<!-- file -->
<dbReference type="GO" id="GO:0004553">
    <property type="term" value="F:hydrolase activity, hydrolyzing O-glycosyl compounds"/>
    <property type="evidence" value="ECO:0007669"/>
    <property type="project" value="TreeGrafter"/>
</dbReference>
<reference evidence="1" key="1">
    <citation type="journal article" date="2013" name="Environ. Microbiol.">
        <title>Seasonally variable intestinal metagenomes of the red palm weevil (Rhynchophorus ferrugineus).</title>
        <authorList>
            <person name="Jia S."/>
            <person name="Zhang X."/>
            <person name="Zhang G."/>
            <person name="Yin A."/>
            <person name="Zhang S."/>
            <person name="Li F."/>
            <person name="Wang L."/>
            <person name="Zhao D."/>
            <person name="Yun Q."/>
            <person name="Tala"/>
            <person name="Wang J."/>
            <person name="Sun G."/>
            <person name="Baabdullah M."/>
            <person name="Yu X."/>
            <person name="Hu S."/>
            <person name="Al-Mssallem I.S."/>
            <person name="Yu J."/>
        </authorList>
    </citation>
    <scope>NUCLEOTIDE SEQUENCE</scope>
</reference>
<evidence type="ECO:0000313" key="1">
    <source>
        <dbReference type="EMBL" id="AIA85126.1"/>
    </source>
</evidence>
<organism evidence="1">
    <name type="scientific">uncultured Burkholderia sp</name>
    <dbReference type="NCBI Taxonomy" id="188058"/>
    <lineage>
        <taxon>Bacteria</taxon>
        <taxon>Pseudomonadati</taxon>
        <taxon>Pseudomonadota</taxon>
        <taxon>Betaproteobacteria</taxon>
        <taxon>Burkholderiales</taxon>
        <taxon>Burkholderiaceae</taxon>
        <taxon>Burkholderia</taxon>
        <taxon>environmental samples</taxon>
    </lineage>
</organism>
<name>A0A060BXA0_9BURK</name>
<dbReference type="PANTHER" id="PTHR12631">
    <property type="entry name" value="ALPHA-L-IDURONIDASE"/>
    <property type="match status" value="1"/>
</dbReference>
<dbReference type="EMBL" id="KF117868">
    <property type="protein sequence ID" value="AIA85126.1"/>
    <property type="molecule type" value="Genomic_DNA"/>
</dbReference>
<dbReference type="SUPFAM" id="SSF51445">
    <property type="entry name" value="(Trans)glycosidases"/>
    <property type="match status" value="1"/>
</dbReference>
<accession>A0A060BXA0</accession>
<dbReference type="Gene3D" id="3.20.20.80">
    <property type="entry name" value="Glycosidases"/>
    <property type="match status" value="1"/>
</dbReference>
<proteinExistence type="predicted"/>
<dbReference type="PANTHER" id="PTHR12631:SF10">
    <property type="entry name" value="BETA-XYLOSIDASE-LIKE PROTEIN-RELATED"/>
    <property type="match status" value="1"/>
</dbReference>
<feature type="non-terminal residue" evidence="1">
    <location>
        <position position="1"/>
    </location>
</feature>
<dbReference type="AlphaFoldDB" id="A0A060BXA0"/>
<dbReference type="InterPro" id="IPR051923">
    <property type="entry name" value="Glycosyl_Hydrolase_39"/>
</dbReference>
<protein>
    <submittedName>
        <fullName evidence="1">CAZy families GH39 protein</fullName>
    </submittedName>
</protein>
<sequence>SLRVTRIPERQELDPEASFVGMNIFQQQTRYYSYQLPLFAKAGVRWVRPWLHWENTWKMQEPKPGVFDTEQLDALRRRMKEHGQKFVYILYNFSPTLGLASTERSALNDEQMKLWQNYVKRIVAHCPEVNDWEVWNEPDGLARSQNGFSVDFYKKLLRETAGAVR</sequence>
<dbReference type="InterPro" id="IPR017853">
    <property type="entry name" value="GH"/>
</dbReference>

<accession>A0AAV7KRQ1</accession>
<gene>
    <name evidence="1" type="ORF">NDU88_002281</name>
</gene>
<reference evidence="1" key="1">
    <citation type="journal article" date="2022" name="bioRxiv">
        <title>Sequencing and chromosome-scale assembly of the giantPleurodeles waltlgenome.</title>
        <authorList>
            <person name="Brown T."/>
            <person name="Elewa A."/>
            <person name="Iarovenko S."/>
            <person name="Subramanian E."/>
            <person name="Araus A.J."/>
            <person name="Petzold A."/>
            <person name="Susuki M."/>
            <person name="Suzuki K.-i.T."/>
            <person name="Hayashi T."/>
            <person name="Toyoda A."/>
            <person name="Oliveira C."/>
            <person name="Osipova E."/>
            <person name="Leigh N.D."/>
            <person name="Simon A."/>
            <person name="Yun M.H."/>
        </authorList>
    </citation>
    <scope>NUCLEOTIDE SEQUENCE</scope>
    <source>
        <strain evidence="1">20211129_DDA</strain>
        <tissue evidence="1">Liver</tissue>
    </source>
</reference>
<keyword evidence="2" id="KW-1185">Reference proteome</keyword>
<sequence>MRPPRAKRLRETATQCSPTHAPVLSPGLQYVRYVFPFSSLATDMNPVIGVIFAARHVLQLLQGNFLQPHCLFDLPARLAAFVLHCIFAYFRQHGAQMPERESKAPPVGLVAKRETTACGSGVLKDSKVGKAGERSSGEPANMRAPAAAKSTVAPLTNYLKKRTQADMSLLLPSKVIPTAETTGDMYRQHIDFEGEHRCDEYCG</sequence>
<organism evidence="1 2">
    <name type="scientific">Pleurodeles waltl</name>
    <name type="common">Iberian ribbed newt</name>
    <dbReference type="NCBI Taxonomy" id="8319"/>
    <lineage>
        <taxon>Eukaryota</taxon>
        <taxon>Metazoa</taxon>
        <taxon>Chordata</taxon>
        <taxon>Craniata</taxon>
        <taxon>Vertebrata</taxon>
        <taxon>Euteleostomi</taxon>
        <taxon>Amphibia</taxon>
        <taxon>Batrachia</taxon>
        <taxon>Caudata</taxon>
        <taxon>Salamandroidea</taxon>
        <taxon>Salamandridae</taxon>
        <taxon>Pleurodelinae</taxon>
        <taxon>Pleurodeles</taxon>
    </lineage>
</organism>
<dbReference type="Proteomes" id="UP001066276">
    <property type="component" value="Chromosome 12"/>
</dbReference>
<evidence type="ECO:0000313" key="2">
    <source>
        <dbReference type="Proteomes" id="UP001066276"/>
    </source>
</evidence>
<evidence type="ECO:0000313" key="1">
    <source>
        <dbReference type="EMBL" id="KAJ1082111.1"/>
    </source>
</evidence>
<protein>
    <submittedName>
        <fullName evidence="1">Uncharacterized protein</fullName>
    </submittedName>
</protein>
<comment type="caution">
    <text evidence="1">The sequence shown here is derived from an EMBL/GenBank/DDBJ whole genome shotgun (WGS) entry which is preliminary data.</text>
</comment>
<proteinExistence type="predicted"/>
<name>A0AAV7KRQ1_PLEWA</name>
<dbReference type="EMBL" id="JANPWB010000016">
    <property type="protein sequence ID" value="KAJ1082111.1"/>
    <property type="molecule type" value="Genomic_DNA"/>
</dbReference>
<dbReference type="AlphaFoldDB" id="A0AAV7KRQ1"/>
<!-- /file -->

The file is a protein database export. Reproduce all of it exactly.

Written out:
<dbReference type="GO" id="GO:0004553">
    <property type="term" value="F:hydrolase activity, hydrolyzing O-glycosyl compounds"/>
    <property type="evidence" value="ECO:0007669"/>
    <property type="project" value="TreeGrafter"/>
</dbReference>
<reference evidence="1" key="1">
    <citation type="journal article" date="2013" name="Environ. Microbiol.">
        <title>Seasonally variable intestinal metagenomes of the red palm weevil (Rhynchophorus ferrugineus).</title>
        <authorList>
            <person name="Jia S."/>
            <person name="Zhang X."/>
            <person name="Zhang G."/>
            <person name="Yin A."/>
            <person name="Zhang S."/>
            <person name="Li F."/>
            <person name="Wang L."/>
            <person name="Zhao D."/>
            <person name="Yun Q."/>
            <person name="Tala"/>
            <person name="Wang J."/>
            <person name="Sun G."/>
            <person name="Baabdullah M."/>
            <person name="Yu X."/>
            <person name="Hu S."/>
            <person name="Al-Mssallem I.S."/>
            <person name="Yu J."/>
        </authorList>
    </citation>
    <scope>NUCLEOTIDE SEQUENCE</scope>
</reference>
<evidence type="ECO:0000313" key="1">
    <source>
        <dbReference type="EMBL" id="AIA85126.1"/>
    </source>
</evidence>
<organism evidence="1">
    <name type="scientific">uncultured Burkholderia sp</name>
    <dbReference type="NCBI Taxonomy" id="188058"/>
    <lineage>
        <taxon>Bacteria</taxon>
        <taxon>Pseudomonadati</taxon>
        <taxon>Pseudomonadota</taxon>
        <taxon>Betaproteobacteria</taxon>
        <taxon>Burkholderiales</taxon>
        <taxon>Burkholderiaceae</taxon>
        <taxon>Burkholderia</taxon>
        <taxon>environmental samples</taxon>
    </lineage>
</organism>
<name>A0A060BXA0_9BURK</name>
<dbReference type="PANTHER" id="PTHR12631">
    <property type="entry name" value="ALPHA-L-IDURONIDASE"/>
    <property type="match status" value="1"/>
</dbReference>
<dbReference type="EMBL" id="KF117868">
    <property type="protein sequence ID" value="AIA85126.1"/>
    <property type="molecule type" value="Genomic_DNA"/>
</dbReference>
<dbReference type="SUPFAM" id="SSF51445">
    <property type="entry name" value="(Trans)glycosidases"/>
    <property type="match status" value="1"/>
</dbReference>
<accession>A0A060BXA0</accession>
<dbReference type="Gene3D" id="3.20.20.80">
    <property type="entry name" value="Glycosidases"/>
    <property type="match status" value="1"/>
</dbReference>
<proteinExistence type="predicted"/>
<dbReference type="PANTHER" id="PTHR12631:SF10">
    <property type="entry name" value="BETA-XYLOSIDASE-LIKE PROTEIN-RELATED"/>
    <property type="match status" value="1"/>
</dbReference>
<feature type="non-terminal residue" evidence="1">
    <location>
        <position position="1"/>
    </location>
</feature>
<dbReference type="AlphaFoldDB" id="A0A060BXA0"/>
<dbReference type="InterPro" id="IPR051923">
    <property type="entry name" value="Glycosyl_Hydrolase_39"/>
</dbReference>
<protein>
    <submittedName>
        <fullName evidence="1">CAZy families GH39 protein</fullName>
    </submittedName>
</protein>
<sequence>SLRVTRIPERQELDPEASFVGMNIFQQQTRYYSYQLPLFAKAGVRWVRPWLHWENTWKMQEPKPGVFDTEQLDALRRRMKEHGQKFVYILYNFSPTLGLASTERSALNDEQMKLWQNYVKRIVAHCPEVNDWEVWNEPDGLARSQNGFSVDFYKKLLRETAGAVR</sequence>
<dbReference type="InterPro" id="IPR017853">
    <property type="entry name" value="GH"/>
</dbReference>

<accession>A0AAV7KRQ1</accession>
<gene>
    <name evidence="1" type="ORF">NDU88_002281</name>
</gene>
<reference evidence="1" key="1">
    <citation type="journal article" date="2022" name="bioRxiv">
        <title>Sequencing and chromosome-scale assembly of the giantPleurodeles waltlgenome.</title>
        <authorList>
            <person name="Brown T."/>
            <person name="Elewa A."/>
            <person name="Iarovenko S."/>
            <person name="Subramanian E."/>
            <person name="Araus A.J."/>
            <person name="Petzold A."/>
            <person name="Susuki M."/>
            <person name="Suzuki K.-i.T."/>
            <person name="Hayashi T."/>
            <person name="Toyoda A."/>
            <person name="Oliveira C."/>
            <person name="Osipova E."/>
            <person name="Leigh N.D."/>
            <person name="Simon A."/>
            <person name="Yun M.H."/>
        </authorList>
    </citation>
    <scope>NUCLEOTIDE SEQUENCE</scope>
    <source>
        <strain evidence="1">20211129_DDA</strain>
        <tissue evidence="1">Liver</tissue>
    </source>
</reference>
<keyword evidence="2" id="KW-1185">Reference proteome</keyword>
<sequence>MRPPRAKRLRETATQCSPTHAPVLSPGLQYVRYVFPFSSLATDMNPVIGVIFAARHVLQLLQGNFLQPHCLFDLPARLAAFVLHCIFAYFRQHGAQMPERESKAPPVGLVAKRETTACGSGVLKDSKVGKAGERSSGEPANMRAPAAAKSTVAPLTNYLKKRTQADMSLLLPSKVIPTAETTGDMYRQHIDFEGEHRCDEYCG</sequence>
<organism evidence="1 2">
    <name type="scientific">Pleurodeles waltl</name>
    <name type="common">Iberian ribbed newt</name>
    <dbReference type="NCBI Taxonomy" id="8319"/>
    <lineage>
        <taxon>Eukaryota</taxon>
        <taxon>Metazoa</taxon>
        <taxon>Chordata</taxon>
        <taxon>Craniata</taxon>
        <taxon>Vertebrata</taxon>
        <taxon>Euteleostomi</taxon>
        <taxon>Amphibia</taxon>
        <taxon>Batrachia</taxon>
        <taxon>Caudata</taxon>
        <taxon>Salamandroidea</taxon>
        <taxon>Salamandridae</taxon>
        <taxon>Pleurodelinae</taxon>
        <taxon>Pleurodeles</taxon>
    </lineage>
</organism>
<dbReference type="Proteomes" id="UP001066276">
    <property type="component" value="Chromosome 12"/>
</dbReference>
<evidence type="ECO:0000313" key="2">
    <source>
        <dbReference type="Proteomes" id="UP001066276"/>
    </source>
</evidence>
<evidence type="ECO:0000313" key="1">
    <source>
        <dbReference type="EMBL" id="KAJ1082111.1"/>
    </source>
</evidence>
<protein>
    <submittedName>
        <fullName evidence="1">Uncharacterized protein</fullName>
    </submittedName>
</protein>
<comment type="caution">
    <text evidence="1">The sequence shown here is derived from an EMBL/GenBank/DDBJ whole genome shotgun (WGS) entry which is preliminary data.</text>
</comment>
<proteinExistence type="predicted"/>
<name>A0AAV7KRQ1_PLEWA</name>
<dbReference type="EMBL" id="JANPWB010000016">
    <property type="protein sequence ID" value="KAJ1082111.1"/>
    <property type="molecule type" value="Genomic_DNA"/>
</dbReference>
<dbReference type="AlphaFoldDB" id="A0AAV7KRQ1"/>